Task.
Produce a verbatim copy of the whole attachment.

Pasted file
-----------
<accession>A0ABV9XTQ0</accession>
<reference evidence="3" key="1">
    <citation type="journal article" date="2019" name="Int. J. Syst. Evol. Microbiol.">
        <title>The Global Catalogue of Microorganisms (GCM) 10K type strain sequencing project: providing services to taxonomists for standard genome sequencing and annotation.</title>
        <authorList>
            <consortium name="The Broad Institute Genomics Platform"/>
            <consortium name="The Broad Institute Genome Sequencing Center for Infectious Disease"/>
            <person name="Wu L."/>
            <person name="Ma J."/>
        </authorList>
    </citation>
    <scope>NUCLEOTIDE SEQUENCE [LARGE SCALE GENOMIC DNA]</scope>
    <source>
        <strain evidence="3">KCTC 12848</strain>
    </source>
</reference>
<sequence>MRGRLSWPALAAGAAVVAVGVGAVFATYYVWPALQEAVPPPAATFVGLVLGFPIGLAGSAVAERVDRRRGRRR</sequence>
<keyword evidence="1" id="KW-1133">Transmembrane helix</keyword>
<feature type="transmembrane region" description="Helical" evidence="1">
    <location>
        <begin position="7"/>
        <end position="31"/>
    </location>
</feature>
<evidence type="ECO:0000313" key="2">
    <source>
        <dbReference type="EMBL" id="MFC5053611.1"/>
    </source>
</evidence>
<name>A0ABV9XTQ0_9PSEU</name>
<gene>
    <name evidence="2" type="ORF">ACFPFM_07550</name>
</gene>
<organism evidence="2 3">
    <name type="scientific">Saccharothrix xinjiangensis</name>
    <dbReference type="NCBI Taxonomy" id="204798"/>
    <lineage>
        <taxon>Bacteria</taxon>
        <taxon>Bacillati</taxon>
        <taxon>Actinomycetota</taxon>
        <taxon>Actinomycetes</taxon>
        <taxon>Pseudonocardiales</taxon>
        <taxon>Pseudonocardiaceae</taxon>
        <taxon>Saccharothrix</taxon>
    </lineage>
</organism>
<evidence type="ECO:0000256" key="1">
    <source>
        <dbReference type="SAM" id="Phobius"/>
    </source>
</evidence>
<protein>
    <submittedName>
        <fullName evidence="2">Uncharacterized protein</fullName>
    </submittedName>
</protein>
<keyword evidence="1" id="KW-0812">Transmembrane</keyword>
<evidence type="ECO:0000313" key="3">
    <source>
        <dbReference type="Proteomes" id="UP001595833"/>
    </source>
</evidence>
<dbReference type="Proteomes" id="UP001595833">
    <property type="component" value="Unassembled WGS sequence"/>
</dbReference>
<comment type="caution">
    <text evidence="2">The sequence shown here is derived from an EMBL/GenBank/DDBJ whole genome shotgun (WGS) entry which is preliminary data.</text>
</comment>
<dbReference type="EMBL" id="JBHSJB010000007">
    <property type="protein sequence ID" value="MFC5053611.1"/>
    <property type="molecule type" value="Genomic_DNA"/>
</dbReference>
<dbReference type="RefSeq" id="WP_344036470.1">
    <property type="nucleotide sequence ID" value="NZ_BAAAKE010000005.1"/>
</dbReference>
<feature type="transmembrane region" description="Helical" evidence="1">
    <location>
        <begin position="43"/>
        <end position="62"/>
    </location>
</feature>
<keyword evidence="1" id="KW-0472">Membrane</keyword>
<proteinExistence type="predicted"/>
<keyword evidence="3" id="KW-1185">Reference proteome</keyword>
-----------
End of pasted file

<accession>A0ABV9XTQ0</accession>
<reference evidence="3" key="1">
    <citation type="journal article" date="2019" name="Int. J. Syst. Evol. Microbiol.">
        <title>The Global Catalogue of Microorganisms (GCM) 10K type strain sequencing project: providing services to taxonomists for standard genome sequencing and annotation.</title>
        <authorList>
            <consortium name="The Broad Institute Genomics Platform"/>
            <consortium name="The Broad Institute Genome Sequencing Center for Infectious Disease"/>
            <person name="Wu L."/>
            <person name="Ma J."/>
        </authorList>
    </citation>
    <scope>NUCLEOTIDE SEQUENCE [LARGE SCALE GENOMIC DNA]</scope>
    <source>
        <strain evidence="3">KCTC 12848</strain>
    </source>
</reference>
<sequence>MRGRLSWPALAAGAAVVAVGVGAVFATYYVWPALQEAVPPPAATFVGLVLGFPIGLAGSAVAERVDRRRGRRR</sequence>
<keyword evidence="1" id="KW-1133">Transmembrane helix</keyword>
<feature type="transmembrane region" description="Helical" evidence="1">
    <location>
        <begin position="7"/>
        <end position="31"/>
    </location>
</feature>
<evidence type="ECO:0000313" key="2">
    <source>
        <dbReference type="EMBL" id="MFC5053611.1"/>
    </source>
</evidence>
<name>A0ABV9XTQ0_9PSEU</name>
<gene>
    <name evidence="2" type="ORF">ACFPFM_07550</name>
</gene>
<organism evidence="2 3">
    <name type="scientific">Saccharothrix xinjiangensis</name>
    <dbReference type="NCBI Taxonomy" id="204798"/>
    <lineage>
        <taxon>Bacteria</taxon>
        <taxon>Bacillati</taxon>
        <taxon>Actinomycetota</taxon>
        <taxon>Actinomycetes</taxon>
        <taxon>Pseudonocardiales</taxon>
        <taxon>Pseudonocardiaceae</taxon>
        <taxon>Saccharothrix</taxon>
    </lineage>
</organism>
<evidence type="ECO:0000256" key="1">
    <source>
        <dbReference type="SAM" id="Phobius"/>
    </source>
</evidence>
<protein>
    <submittedName>
        <fullName evidence="2">Uncharacterized protein</fullName>
    </submittedName>
</protein>
<keyword evidence="1" id="KW-0812">Transmembrane</keyword>
<evidence type="ECO:0000313" key="3">
    <source>
        <dbReference type="Proteomes" id="UP001595833"/>
    </source>
</evidence>
<dbReference type="Proteomes" id="UP001595833">
    <property type="component" value="Unassembled WGS sequence"/>
</dbReference>
<comment type="caution">
    <text evidence="2">The sequence shown here is derived from an EMBL/GenBank/DDBJ whole genome shotgun (WGS) entry which is preliminary data.</text>
</comment>
<dbReference type="EMBL" id="JBHSJB010000007">
    <property type="protein sequence ID" value="MFC5053611.1"/>
    <property type="molecule type" value="Genomic_DNA"/>
</dbReference>
<dbReference type="RefSeq" id="WP_344036470.1">
    <property type="nucleotide sequence ID" value="NZ_BAAAKE010000005.1"/>
</dbReference>
<feature type="transmembrane region" description="Helical" evidence="1">
    <location>
        <begin position="43"/>
        <end position="62"/>
    </location>
</feature>
<keyword evidence="1" id="KW-0472">Membrane</keyword>
<proteinExistence type="predicted"/>
<keyword evidence="3" id="KW-1185">Reference proteome</keyword>